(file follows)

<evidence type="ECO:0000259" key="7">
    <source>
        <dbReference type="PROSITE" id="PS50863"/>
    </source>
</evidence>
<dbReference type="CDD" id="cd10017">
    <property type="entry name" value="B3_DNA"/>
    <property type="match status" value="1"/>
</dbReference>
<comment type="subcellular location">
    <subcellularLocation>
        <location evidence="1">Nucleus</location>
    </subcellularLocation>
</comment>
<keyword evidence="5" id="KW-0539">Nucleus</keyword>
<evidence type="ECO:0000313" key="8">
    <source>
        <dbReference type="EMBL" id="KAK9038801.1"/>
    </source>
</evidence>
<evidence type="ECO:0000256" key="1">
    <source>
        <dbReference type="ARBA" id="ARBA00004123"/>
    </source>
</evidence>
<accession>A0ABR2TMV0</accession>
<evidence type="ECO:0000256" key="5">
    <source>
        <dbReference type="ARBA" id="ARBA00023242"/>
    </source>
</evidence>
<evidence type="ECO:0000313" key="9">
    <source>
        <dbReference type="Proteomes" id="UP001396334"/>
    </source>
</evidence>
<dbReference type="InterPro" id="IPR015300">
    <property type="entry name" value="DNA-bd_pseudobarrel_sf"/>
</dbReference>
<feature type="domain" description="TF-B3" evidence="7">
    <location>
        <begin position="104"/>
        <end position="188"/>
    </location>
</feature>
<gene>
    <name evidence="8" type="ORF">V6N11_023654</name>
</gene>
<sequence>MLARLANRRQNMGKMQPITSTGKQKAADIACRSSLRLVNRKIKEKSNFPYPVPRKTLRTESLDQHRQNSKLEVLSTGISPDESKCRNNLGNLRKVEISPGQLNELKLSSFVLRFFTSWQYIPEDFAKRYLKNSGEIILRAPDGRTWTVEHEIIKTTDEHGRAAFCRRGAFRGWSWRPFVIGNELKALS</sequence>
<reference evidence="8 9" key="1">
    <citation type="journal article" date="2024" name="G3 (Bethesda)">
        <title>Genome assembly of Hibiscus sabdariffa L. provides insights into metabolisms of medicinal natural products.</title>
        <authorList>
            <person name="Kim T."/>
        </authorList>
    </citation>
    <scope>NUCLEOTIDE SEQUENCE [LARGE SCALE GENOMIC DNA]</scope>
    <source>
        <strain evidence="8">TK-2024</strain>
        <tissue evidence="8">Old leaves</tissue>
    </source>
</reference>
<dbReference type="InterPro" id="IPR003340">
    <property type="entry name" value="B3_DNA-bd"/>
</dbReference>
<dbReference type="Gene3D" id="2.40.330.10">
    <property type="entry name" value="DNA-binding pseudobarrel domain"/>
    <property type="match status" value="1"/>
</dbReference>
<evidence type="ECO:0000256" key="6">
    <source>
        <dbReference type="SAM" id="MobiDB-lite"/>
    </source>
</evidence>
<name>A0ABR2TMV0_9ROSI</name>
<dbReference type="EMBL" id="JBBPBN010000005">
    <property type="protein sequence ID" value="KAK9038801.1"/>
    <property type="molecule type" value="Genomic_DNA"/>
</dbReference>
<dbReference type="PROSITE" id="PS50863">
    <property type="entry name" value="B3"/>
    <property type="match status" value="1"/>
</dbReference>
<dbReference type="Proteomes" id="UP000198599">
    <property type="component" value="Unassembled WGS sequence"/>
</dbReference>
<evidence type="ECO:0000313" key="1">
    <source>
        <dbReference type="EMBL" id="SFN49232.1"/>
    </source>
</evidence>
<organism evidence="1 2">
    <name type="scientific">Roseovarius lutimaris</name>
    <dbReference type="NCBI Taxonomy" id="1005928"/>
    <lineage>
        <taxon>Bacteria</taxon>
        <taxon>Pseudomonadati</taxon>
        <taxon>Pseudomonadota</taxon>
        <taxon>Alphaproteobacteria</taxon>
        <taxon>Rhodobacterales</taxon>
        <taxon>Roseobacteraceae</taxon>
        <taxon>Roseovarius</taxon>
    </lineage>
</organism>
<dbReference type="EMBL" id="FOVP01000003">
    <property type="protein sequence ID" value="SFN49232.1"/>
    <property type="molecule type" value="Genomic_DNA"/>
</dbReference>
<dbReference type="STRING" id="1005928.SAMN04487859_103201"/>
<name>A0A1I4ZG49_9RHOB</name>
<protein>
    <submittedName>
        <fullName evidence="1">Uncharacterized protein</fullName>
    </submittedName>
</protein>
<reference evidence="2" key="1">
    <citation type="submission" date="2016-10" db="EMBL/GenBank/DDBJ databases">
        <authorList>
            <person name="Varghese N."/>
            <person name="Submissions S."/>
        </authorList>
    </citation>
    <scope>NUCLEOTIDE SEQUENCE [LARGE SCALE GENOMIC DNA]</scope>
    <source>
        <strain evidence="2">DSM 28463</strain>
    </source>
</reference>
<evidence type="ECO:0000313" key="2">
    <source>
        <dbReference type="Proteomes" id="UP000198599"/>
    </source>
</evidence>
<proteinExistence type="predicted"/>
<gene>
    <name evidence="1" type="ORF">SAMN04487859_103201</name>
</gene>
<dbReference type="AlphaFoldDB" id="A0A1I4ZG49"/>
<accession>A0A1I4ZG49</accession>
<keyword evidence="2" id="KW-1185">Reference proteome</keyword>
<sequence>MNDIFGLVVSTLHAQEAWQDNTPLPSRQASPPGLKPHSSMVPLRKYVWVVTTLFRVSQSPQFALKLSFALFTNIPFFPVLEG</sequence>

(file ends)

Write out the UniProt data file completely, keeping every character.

<evidence type="ECO:0000259" key="7">
    <source>
        <dbReference type="PROSITE" id="PS50863"/>
    </source>
</evidence>
<dbReference type="CDD" id="cd10017">
    <property type="entry name" value="B3_DNA"/>
    <property type="match status" value="1"/>
</dbReference>
<comment type="subcellular location">
    <subcellularLocation>
        <location evidence="1">Nucleus</location>
    </subcellularLocation>
</comment>
<keyword evidence="5" id="KW-0539">Nucleus</keyword>
<evidence type="ECO:0000313" key="8">
    <source>
        <dbReference type="EMBL" id="KAK9038801.1"/>
    </source>
</evidence>
<evidence type="ECO:0000256" key="1">
    <source>
        <dbReference type="ARBA" id="ARBA00004123"/>
    </source>
</evidence>
<accession>A0ABR2TMV0</accession>
<evidence type="ECO:0000256" key="5">
    <source>
        <dbReference type="ARBA" id="ARBA00023242"/>
    </source>
</evidence>
<evidence type="ECO:0000313" key="9">
    <source>
        <dbReference type="Proteomes" id="UP001396334"/>
    </source>
</evidence>
<dbReference type="InterPro" id="IPR015300">
    <property type="entry name" value="DNA-bd_pseudobarrel_sf"/>
</dbReference>
<feature type="domain" description="TF-B3" evidence="7">
    <location>
        <begin position="104"/>
        <end position="188"/>
    </location>
</feature>
<gene>
    <name evidence="8" type="ORF">V6N11_023654</name>
</gene>
<sequence>MLARLANRRQNMGKMQPITSTGKQKAADIACRSSLRLVNRKIKEKSNFPYPVPRKTLRTESLDQHRQNSKLEVLSTGISPDESKCRNNLGNLRKVEISPGQLNELKLSSFVLRFFTSWQYIPEDFAKRYLKNSGEIILRAPDGRTWTVEHEIIKTTDEHGRAAFCRRGAFRGWSWRPFVIGNELKALS</sequence>
<reference evidence="8 9" key="1">
    <citation type="journal article" date="2024" name="G3 (Bethesda)">
        <title>Genome assembly of Hibiscus sabdariffa L. provides insights into metabolisms of medicinal natural products.</title>
        <authorList>
            <person name="Kim T."/>
        </authorList>
    </citation>
    <scope>NUCLEOTIDE SEQUENCE [LARGE SCALE GENOMIC DNA]</scope>
    <source>
        <strain evidence="8">TK-2024</strain>
        <tissue evidence="8">Old leaves</tissue>
    </source>
</reference>
<dbReference type="InterPro" id="IPR003340">
    <property type="entry name" value="B3_DNA-bd"/>
</dbReference>
<dbReference type="Gene3D" id="2.40.330.10">
    <property type="entry name" value="DNA-binding pseudobarrel domain"/>
    <property type="match status" value="1"/>
</dbReference>
<evidence type="ECO:0000256" key="6">
    <source>
        <dbReference type="SAM" id="MobiDB-lite"/>
    </source>
</evidence>
<name>A0ABR2TMV0_9ROSI</name>
<dbReference type="EMBL" id="JBBPBN010000005">
    <property type="protein sequence ID" value="KAK9038801.1"/>
    <property type="molecule type" value="Genomic_DNA"/>
</dbReference>
<dbReference type="PROSITE" id="PS50863">
    <property type="entry name" value="B3"/>
    <property type="match status" value="1"/>
</dbReference>
<dbReference type="Proteomes" id="UP000198599">
    <property type="component" value="Unassembled WGS sequence"/>
</dbReference>
<evidence type="ECO:0000313" key="1">
    <source>
        <dbReference type="EMBL" id="SFN49232.1"/>
    </source>
</evidence>
<organism evidence="1 2">
    <name type="scientific">Roseovarius lutimaris</name>
    <dbReference type="NCBI Taxonomy" id="1005928"/>
    <lineage>
        <taxon>Bacteria</taxon>
        <taxon>Pseudomonadati</taxon>
        <taxon>Pseudomonadota</taxon>
        <taxon>Alphaproteobacteria</taxon>
        <taxon>Rhodobacterales</taxon>
        <taxon>Roseobacteraceae</taxon>
        <taxon>Roseovarius</taxon>
    </lineage>
</organism>
<dbReference type="EMBL" id="FOVP01000003">
    <property type="protein sequence ID" value="SFN49232.1"/>
    <property type="molecule type" value="Genomic_DNA"/>
</dbReference>
<dbReference type="STRING" id="1005928.SAMN04487859_103201"/>
<name>A0A1I4ZG49_9RHOB</name>
<protein>
    <submittedName>
        <fullName evidence="1">Uncharacterized protein</fullName>
    </submittedName>
</protein>
<reference evidence="2" key="1">
    <citation type="submission" date="2016-10" db="EMBL/GenBank/DDBJ databases">
        <authorList>
            <person name="Varghese N."/>
            <person name="Submissions S."/>
        </authorList>
    </citation>
    <scope>NUCLEOTIDE SEQUENCE [LARGE SCALE GENOMIC DNA]</scope>
    <source>
        <strain evidence="2">DSM 28463</strain>
    </source>
</reference>
<evidence type="ECO:0000313" key="2">
    <source>
        <dbReference type="Proteomes" id="UP000198599"/>
    </source>
</evidence>
<proteinExistence type="predicted"/>
<gene>
    <name evidence="1" type="ORF">SAMN04487859_103201</name>
</gene>
<dbReference type="AlphaFoldDB" id="A0A1I4ZG49"/>
<accession>A0A1I4ZG49</accession>
<keyword evidence="2" id="KW-1185">Reference proteome</keyword>
<sequence>MNDIFGLVVSTLHAQEAWQDNTPLPSRQASPPGLKPHSSMVPLRKYVWVVTTLFRVSQSPQFALKLSFALFTNIPFFPVLEG</sequence>